|Tony Bennett surrounded by a majestic aura|
Chris Bergson wrung blues licks from the rosewood neck of his cherry-red guitar. Layers of gospel chords seeped out the organ from atop the gazebo. Several hundred yards away, across the great lawn and down inside the pavilion of the Saratoga Performing Arts Center, the Preservation Hall Jazz Band rocked a New Orleans-infused version of “When the Saints Go Marching In.” Midway between the two stages - where their sonic polyrhythms merged and co-mingled in the air - you could find everything you ever needed to know about America.
Sunday’s finale of the two-day Saratoga Jazz Festival featured a varied collection of artists whose respective tones spanned several continents. Ladysmith Black Mambazo, who hail from South Africa, provided eight sweet, synchronized voices that slid down easy across the Avenue of the Pines in a set which included selections from their ‘Graceland” collaboration with Paul Simon in the 1980s.
Chicago bluesman Buddy Guy opened his songbook to the page of tunes that have influenced everyone from The Rolling Stones to Eric Clapton, wrenching low, mournful tones from his Fender Stratocaster in a set list of songs that included “Hoochie Coochie Man,” and "I Just Want to Make Love to You." He also provided some moments of levity. “Hello Saratoga,” said Guy, who last appeared at the Saratoga Jazz Festival in the summer of 1993. “It’s been so long since I’ve been here I’m going to play something so funky, it smells.”
An afternoon ceremony featured the dedication of a star in SPAC’s Walk of Fame in honor of the late jazz legend Dave Brubeck, whose 13 appearances at SPAC through four decades place him at the top of the list of most frequent performers at the venue.
“His white hair would fly, his feet would tap, and his whole body would rock,” recalled SPAC President Marcia White of Brubeck’s most recent appearances at the venue, in 2006 and 2009.
|Marcia White, Brubeck Family|
“His light will continue to shine and he will be represented here in Saratoga,” said Brubeck’s daughter, Catherine Brubeck Yaghsizian, who attended the ceremony Sunday with her son and nephew. “It’s sad he’s not here to see this, but my father said all along that there is a fifth member of the quartet - the audience – and that audience is still here today.”
She also shared a quote her father had made about one of the reasons he believed in jazz: “The oneness of man can come through the rhythm of your heart. It’s the same anyplace in the world, that heartbeat. It’s the first thing you hear when you’re born — or before you’re born — and it’s the last thing you hear.”
Saturday’s set featured Legendary pianist McCoy Tyner, best known for his work with John Coltrane in the 1960s, who performed with his quartet and was joined by guest guitarist John Scofield.
Big Sam’s Funky Nation warded off a brief afternoon shower with with a combo of hot beats, wild horns, and a shaking-the-amphitheater version of the Funky Donkey
Sunday evening, Tony Bennett also invoked Brubeck, with a performance of “That Old Black Magic,” which was based on collaboration between the crooner and Brubeck a half-century earlier. Bennett performed a 60-minute set in strong voice and style that transcended his 86 years, finger-snapping to the upbeats, gesturing to the soloing wizardry of his four-piece band, and blowing kisses to an audience delighted to hear both, his songs of love long gone and of love everlasting.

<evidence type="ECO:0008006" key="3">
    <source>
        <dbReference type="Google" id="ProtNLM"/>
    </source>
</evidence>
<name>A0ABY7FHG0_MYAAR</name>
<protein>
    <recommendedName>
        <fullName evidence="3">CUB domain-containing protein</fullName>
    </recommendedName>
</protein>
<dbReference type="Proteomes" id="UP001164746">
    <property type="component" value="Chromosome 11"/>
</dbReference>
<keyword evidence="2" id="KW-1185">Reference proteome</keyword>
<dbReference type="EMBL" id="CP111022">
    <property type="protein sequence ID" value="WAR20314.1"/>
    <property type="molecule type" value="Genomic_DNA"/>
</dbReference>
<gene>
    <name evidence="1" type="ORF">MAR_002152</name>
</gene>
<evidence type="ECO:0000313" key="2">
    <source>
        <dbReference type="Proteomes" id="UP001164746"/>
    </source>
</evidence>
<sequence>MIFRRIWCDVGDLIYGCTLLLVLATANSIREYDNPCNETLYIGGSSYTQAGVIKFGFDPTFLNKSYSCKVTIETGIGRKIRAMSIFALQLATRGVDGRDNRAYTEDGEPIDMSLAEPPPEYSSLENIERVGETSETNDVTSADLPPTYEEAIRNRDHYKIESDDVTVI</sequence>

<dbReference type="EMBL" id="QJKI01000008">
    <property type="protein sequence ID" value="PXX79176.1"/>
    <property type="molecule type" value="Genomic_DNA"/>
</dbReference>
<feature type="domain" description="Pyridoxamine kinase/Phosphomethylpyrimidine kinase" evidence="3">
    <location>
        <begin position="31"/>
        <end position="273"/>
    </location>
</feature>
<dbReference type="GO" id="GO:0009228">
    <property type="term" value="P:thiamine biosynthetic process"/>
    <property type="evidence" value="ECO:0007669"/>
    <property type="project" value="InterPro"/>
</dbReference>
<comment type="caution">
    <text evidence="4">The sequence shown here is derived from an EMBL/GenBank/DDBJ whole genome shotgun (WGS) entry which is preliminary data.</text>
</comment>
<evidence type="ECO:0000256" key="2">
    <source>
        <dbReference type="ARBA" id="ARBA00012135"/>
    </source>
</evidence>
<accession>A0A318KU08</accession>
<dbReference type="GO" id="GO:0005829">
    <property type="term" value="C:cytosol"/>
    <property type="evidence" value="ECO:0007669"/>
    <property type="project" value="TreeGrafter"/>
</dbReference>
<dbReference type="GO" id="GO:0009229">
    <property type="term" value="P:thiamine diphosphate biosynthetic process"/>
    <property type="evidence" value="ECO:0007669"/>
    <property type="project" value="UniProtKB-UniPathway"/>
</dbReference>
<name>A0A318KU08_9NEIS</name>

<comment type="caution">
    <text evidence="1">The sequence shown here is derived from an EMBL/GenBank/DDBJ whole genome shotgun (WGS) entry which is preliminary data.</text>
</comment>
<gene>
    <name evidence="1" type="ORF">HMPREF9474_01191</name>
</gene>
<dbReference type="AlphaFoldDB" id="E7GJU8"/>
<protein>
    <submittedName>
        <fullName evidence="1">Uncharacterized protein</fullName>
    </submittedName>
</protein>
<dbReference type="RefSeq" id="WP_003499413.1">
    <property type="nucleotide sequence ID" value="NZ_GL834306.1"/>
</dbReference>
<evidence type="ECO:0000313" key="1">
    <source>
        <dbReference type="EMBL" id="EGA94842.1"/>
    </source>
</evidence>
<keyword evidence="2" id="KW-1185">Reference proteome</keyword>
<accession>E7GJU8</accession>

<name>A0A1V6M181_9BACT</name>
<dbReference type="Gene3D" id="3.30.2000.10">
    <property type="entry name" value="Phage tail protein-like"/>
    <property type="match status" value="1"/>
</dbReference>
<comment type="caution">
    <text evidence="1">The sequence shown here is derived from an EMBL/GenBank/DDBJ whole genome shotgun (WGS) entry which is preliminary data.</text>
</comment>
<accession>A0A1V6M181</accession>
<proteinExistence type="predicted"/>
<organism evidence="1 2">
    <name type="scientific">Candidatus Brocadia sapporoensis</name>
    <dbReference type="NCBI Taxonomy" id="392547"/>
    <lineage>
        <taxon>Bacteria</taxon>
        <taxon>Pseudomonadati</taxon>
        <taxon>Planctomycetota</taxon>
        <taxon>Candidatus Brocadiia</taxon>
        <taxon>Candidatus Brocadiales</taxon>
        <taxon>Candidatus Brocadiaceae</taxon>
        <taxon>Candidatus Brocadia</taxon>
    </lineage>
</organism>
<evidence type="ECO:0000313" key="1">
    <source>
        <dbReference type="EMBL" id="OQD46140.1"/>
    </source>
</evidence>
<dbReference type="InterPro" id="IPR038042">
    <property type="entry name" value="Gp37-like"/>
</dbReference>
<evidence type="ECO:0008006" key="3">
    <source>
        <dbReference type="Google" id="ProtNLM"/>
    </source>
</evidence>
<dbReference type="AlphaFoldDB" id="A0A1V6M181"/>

n the neighborhood where I grew up, Tony Bennett was a hero. It is a place where brick-faced apartment buildings still bear black and yellow signs that point to a fallout shelter; where the marker that told you that you had made it in this world was measured by the ownership of a two-story home, with a patch of flowers and a few feet of lawn that was all your own.
There have been others who have made their mark in Astoria, which sits at the west end of Queens, geographically located in New York City, but in reality, not. Pitcher Whitey Ford, and singer-songwriter Melanie Safka grew up here, as did actor Christopher Walken, and writer-musician Dito Montiel. Here, at one end of Steinway Street, they have been hand-crafting the world's great pianos for nearly the past 150 years. At the other end of the avenue named for the family of German immigrants, they have been making movies since the 1920s, sometimes re-arranging the architecture in the neighborhood for fictional adventures upon the silver screen.
Tony Bennett was born in a different era, but, like most of these things, he has survived the change of generations. He was born Anthony Dominick Benedetto, the son of an Italian-born grocer on Aug. 3, 1926. Surviving residents in the neighborhood where he grew up still talk about seeing him starting out as a singing waiter at Riccardo's restaurant, or watching him perform at The Red Door club, which stood beneath the El - where the McDonald's is now, they tell you.
Bennett dedicated “The Good Life,” to Lady Gaga - with whom he is collaborating on a new album, recalled that his first big singing break was granted him by Pearl Bailey, and how Bob Hope recommended he “economize” his birth name - Anthony Dominick Benedetto – in to the stage-friendlier Tony Bennett. Bennett’s promenade of hits included Hank Williams’ “Cold, Cold Heart,” a swing-time rendition of “For Once In My Life,” Irving Berlin’s “Steppin’ Out With My Baby,” “The Shadow of Your Smile,” “I Left My Heart in San Francisco,” and “Smile (though your heart is breaking”), in a graceful nod to Charlie Chaplin.